Imagine, you’re waiting on the crowded dock, pictured above. It’s a day in late Aug or early Sept in the year 1849, the year the Meyer family emigrated to the United States. Now imagine, in addition to yourself,you must also keep track of your spouse, 6 children (ages 1-10) and all your worldly possessions. A mix of exhaustion, excitement and fear run through your mind. Have you made the right decision? Is this move really going to be better for you and your family? Will you and the family even survive trip? Never mind, it’s too late now to turn back.
Perhaps Margaret, the eldest child, is holding her, year old brother, George, while her mother tries to keep track of the four others and her father their possessions. They don’t dare lose sight of them now, for any moment they will hear the announcement they can finally go abroad.
Are John, Catherine and Anna, the three middle children, getting antsy. They’ve been waiting for days to board the ship and are tired of having to stay so close to their parents. Maybe little Maria, age 3 is crying, in need of a nap and frightened of the throngs of people around them.
For the past few years the family watched as others left their beloved Alsace. They’d read the letters of those who’d gone ahead and listened to the various agents who came to their village touting of the riches to be found in America. But it wasn’t until this year, when agents from Lewis County, New York came talking up the county where the farmland was fertile and plenty, they paid much attention. To Johann and Marguerite a place with plenty of land for their own and eventually their children sounded to good to pass up.
Life in Alsace has been getting harder and harder with each passing year. Years of frequent wars, harsh winters and epidemics make leaving look better and better. Jobs are scarce and prices keep getting higher and higher, as a growing population struggles to survive. And the prior year brought both war and famine to their area. What will the future bring if they stay? Will their children have any hope for a good future? And so after much discussion and debate Johann and Marguerite made the difficult decision to emigrate.
First they had to pay off any debts and taxes they owed and obtain passports confirming their identity. Plus they had to have enough cash to buy their passage, sustain their journey and allow them enough to start over in the U.S. In the last year Johann has set about taking care of his obligations and selling off all of his holdings to enable him to sail for America. Now everything is done, it is time to leave.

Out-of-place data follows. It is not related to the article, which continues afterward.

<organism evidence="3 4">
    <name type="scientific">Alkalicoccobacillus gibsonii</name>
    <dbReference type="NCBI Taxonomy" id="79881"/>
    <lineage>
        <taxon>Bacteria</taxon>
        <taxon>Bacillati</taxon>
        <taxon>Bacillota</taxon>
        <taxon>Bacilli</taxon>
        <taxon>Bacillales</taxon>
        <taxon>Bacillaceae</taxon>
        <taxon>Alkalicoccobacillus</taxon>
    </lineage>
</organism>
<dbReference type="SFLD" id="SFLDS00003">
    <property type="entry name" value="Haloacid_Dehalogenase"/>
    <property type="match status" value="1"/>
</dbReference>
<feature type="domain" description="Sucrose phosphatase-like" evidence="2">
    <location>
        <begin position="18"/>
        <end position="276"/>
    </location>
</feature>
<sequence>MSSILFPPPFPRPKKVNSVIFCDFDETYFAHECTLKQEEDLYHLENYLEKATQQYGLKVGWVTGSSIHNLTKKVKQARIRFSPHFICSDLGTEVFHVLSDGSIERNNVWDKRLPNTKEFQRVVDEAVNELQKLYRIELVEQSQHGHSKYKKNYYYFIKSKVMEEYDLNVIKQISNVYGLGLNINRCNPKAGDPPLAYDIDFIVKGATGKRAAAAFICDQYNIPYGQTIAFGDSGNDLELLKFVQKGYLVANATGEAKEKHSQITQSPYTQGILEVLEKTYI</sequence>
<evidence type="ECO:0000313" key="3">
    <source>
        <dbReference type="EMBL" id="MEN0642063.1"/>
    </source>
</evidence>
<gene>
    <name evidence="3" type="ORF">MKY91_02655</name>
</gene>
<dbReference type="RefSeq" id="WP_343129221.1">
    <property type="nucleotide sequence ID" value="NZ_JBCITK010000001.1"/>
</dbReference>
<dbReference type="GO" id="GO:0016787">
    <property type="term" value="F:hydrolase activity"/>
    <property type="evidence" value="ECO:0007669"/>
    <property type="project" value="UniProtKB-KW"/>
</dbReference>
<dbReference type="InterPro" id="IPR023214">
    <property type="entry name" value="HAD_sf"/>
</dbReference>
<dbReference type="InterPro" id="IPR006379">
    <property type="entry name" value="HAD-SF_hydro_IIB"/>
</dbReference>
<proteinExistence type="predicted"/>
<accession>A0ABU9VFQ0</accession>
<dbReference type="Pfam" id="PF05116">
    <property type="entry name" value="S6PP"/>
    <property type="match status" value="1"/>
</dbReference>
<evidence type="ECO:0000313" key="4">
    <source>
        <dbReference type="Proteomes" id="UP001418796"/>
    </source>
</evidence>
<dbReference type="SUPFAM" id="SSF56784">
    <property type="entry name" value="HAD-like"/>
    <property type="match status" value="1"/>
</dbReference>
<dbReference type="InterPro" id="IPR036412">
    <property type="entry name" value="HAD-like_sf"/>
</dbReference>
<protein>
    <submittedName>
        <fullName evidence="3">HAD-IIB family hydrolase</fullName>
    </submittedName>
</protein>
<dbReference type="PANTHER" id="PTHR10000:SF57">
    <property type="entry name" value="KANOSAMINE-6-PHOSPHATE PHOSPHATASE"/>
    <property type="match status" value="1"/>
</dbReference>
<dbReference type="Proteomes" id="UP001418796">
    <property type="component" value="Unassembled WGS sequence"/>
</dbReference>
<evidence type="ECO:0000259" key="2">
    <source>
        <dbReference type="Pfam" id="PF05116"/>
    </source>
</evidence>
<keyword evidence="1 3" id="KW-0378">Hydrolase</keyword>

Because of the cotton trade, departing cotton ships leaving the port of Le Harve, France are always looking for paying passengers. It is their best choice. Plus the route is shorter taking only 20-30 days.
The best crossing times are between April to September. But this last spring Le Harve had a cholera epidemic. Mayors of the village were asked to stop issuing them, making it harder to leave. Now in August, they have obtained the necessary documents. If they wait any longer they will have to risk a harder crossing or wait until next spring.They sell off the last of their possessions deemed unnecessary for their voyage.
To get to Le Harve they first have to cross France. Like most emigrants from Alsace they probably used empty cotton carts leaving Strasbourg. I can imagine Johann loading the cart with their trunks and boxes while Marguerite added their linens and bedding. In addition to the clothing, tools and utensils they will need once they reach America they are expected to provide their own bedding and provisions on the ship.
The time for final good-byes has come. The family stands outside their home and takes one last look. When the wheels of the wagon begin to rock they turn their heads and with heavy hearts they begin the first leg of their journey, the trek across France. Quite likely, when they reach Paris they stop for a day or two to take advantage of what the capital has to offer and perhaps replenish their provisions.
Finally they reach the port of Le Harve to wait with thousands of others. Johann still needs to book their passage. A colony of innkeepers and shopkeepers lined the port. Was the family well enough off to stay in an inn or did they make do camping on the dock in a shack or make shift tent? Sometimes it was necessary to wait weeks before as ship was ready to set sail.
Once on board they would have to camp out in a crowded steerage area. There was no lighting and it also was not dry. Water seeped in through the ventilation holes. Like most passengers they were probably seasick the first few days. If it was stormy it wasn’t possible to go up on deck for fresh air. There was only one toilet per 100 people. Diseases spread easily. They had to cook their own meals in crowded conditions.
What an exciting day it must have been, after weeks in the cramped dark steerage quarters of the ship with only endless ocean for scenery, when someone announced they could finally see land on the horizon. What was to come was still unknown for now they were thankful they’d survived the crossing.